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Announcement: Related Blogs

History of the Button

“The idea: The button is interesting. It has a history, an evolution. It began as a simple on/off device and has become a central part of our human culture. We reach out to manipulate objects. We push buttons and magic things happen. At first, the light goes on. The light goes off. But now, we find our friends and family. We order and ship presents. We launch bombs. The button is the center of our power. This blog/resource/concept is to explore and record the history of the button. That’s all.” (from the History of the Button)

Starter Links: History of the Button

InfoDesign website Transliteracies Research Report

“Information design helps people and organizations achieve understanding through the creation of relevant, clear and memorable information. ‘InfoDesign: Understanding by Design’ is dedicated to the growth and improvement of the information and experience industries through the provision of a centralized online resource that serves all interested audiences. Launched in 2004, the site will continually evolve to meet the needs and desires of its participants. ‘InfoDesign: Understanding by Design’ is a non-profit informational resource.” (from the InfoDesign website.)

Starter Links: InfoDesign

Transliteracies Research ReportTransliteracies Research Report By Mike Godwin

Matthew G. Kirschenbaum, MGK blog

Blog exploring the intersections between literature, literary practice, and new media technology.

“The science fiction writer Harlen Ellison once described a stunt in which he sat in the window of a bookshop all day writing a story. He was curious about what would happen if writing became a public spectacle rather than the mysterious, solitary endeavor it usually is. That scene piqued my imagination and stuck with me, enough so that when I explored the idea of writing an electronic dissertation in the mid-1990s (at the same time the Web was emerging as a popular medium) I immediately decided do it it “live,â€? in “real timeâ€? on the network. That is, I would simply publish drafts of my work, and revise them, and the whole would take shape as a massive, interlaced hypertext.” (from the author’s blog.)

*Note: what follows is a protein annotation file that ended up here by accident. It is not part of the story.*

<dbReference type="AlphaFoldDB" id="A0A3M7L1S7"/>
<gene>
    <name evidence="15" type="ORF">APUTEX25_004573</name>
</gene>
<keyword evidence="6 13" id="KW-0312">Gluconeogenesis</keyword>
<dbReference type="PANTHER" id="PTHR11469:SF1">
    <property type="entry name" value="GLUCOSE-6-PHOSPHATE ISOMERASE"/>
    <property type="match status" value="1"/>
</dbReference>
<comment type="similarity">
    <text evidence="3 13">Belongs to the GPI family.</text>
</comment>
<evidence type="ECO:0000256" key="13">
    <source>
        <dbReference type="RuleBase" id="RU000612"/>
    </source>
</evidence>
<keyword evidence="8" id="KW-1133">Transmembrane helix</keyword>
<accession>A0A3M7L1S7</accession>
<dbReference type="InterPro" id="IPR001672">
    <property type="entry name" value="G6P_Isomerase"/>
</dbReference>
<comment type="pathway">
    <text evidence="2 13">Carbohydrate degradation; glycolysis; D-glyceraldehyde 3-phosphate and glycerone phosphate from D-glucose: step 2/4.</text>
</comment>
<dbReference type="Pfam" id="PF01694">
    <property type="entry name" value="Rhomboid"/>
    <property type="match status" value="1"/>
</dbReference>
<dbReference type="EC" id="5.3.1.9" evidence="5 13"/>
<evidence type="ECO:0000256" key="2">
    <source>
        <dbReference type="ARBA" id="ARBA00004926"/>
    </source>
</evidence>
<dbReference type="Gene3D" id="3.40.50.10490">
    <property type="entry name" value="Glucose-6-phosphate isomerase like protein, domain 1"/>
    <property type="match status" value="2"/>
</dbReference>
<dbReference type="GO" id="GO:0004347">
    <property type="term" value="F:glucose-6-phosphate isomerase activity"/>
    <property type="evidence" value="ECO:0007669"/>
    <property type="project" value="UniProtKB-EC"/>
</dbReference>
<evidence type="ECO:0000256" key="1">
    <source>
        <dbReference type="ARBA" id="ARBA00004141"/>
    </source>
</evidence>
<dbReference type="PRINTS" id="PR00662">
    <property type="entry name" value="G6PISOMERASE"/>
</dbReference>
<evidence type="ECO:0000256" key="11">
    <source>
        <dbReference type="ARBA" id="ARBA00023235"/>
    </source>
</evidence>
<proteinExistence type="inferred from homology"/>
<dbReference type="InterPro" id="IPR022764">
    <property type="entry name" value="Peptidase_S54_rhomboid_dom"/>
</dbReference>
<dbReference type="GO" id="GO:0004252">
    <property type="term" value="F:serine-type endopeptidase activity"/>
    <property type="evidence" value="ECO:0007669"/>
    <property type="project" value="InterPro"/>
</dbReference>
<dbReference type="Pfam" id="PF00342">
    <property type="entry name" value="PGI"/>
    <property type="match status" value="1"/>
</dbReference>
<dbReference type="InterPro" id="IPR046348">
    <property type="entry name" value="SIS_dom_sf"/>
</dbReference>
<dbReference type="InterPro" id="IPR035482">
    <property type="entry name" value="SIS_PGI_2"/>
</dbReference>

Starter Links: MGK blog


Group blogging community designed to help foster scholarly dialogue in a digital mileau.

“ElectraPress is a collaborative, open-access scholarly project intended to facilitate the reimagining of academic discourse in digital environments. What’s here at the moment is little more than a few electronic hammers and some virtual nails, but I hope that this site might enable the kinds of free experimentation what will produce a highly integrated collection of resources for the online publication of new scholarly projects. These resources might include – but would hardly be limited to – RSS feeds for scholarly blogs, repositories for digital articles, and an electronic imprint for the publication of monograph-length work of both traditional textual and newer “born digitalâ€? forms.” (from the Electrapress web site.)

Starter Links: ElectraPress | ElectraPess Forum | wiki

Institute for the Future of the Book

Group devoted to studying, understanding, and enabling the evolution of the book in new and multi-media formats.

“Over the next several decades, electronic, screen-based technologies will emerge which preserve all that is good and wonderful about printed books but which add profoundly powerful new capabilities. For example, future books will: – allow authors to express ideas using audio, video and simulations in addition to text and graphics. – contain significant and direct links to materials stored elsewhere on the internet. – create a community of readers and authors by enabling people reading the same document or exploring the same subject area to connect to each other directly over the internet.

While it may be argued that the form of printed books (pages bound together by a spine) was inevitable, screen-based books have no inevitable, physically-imposed form. The challenge confronting us is to develop new forms that empower both authors and readers and enhance intellectual and social discourse throughout society.” (from the Institute of the Future of the Book web site.)

Starter Links: Institute of the Future of the Book Home Page

Grand Text Auto

Online conversation hub devoted to the discussion of a variety new media literature and art works.

“A group blog about computer mediated and computer generated works of many forms: interactive fiction, net.art, electronic poetry, interactive drama, hypertext fiction, computer games of all sorts, shared virtual environments, and more. Andrew, Mary, Michael, Nick, Noah, and Scott all work as both theorists and developers, and are interested in authorship, design, and technology, as well as issues of interaction and reception. about computer narrative, games, poetry, and art. ” (from the Grand Text Auto Web Site.)

Starter Links: Grand Text Auto | ifwiki.org

Writing and the Digital Life

Group blog of writers working in digital new media:

”... collaborative transdisciplinary blog about the impact of digital technologies upon writing and lived experience. We talk about writing and reading in the context of ‘new and old’ media, transliteracy, craft, art, process and practice, social networks, cooperation and collaboration, narrative and memory, human computer interaction, imagination, nature, mind, body, and spirit.” (from home page)

Starter Links: Home page